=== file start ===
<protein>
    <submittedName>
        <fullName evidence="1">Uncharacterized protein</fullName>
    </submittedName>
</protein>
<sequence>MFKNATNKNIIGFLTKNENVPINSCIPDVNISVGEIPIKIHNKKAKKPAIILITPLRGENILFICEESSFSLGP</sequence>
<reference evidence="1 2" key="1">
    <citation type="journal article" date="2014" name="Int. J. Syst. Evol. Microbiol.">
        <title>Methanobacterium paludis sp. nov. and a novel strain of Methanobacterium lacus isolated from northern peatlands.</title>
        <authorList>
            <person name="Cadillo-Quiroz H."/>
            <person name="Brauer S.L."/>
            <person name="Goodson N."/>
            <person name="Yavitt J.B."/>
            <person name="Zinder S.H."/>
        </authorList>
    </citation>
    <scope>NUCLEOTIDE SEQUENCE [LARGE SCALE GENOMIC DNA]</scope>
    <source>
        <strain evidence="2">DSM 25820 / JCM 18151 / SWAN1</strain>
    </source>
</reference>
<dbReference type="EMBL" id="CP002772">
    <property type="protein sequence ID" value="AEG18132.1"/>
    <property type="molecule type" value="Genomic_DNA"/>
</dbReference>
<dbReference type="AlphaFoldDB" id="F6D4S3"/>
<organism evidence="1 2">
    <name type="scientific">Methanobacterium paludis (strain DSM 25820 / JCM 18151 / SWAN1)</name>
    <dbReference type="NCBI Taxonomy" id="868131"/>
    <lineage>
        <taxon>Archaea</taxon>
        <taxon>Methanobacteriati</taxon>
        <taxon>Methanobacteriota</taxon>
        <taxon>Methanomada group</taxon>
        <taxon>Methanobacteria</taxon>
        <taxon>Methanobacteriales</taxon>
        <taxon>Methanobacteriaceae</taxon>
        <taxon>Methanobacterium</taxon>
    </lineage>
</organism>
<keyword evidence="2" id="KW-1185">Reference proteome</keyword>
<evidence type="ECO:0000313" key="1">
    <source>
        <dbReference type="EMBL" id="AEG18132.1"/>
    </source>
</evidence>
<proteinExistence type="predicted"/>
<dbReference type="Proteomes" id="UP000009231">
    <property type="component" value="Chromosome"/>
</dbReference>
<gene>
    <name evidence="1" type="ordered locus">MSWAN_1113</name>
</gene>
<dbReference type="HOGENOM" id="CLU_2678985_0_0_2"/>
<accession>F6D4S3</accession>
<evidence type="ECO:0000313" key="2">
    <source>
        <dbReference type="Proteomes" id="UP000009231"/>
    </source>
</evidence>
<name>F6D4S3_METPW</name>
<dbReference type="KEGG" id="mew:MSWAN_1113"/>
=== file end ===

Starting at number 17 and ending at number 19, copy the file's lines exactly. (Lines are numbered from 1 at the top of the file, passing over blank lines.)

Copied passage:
    </citation>
    <scope>NUCLEOTIDE SEQUENCE [LARGE SCALE GENOMIC DNA]</scope>
    <source>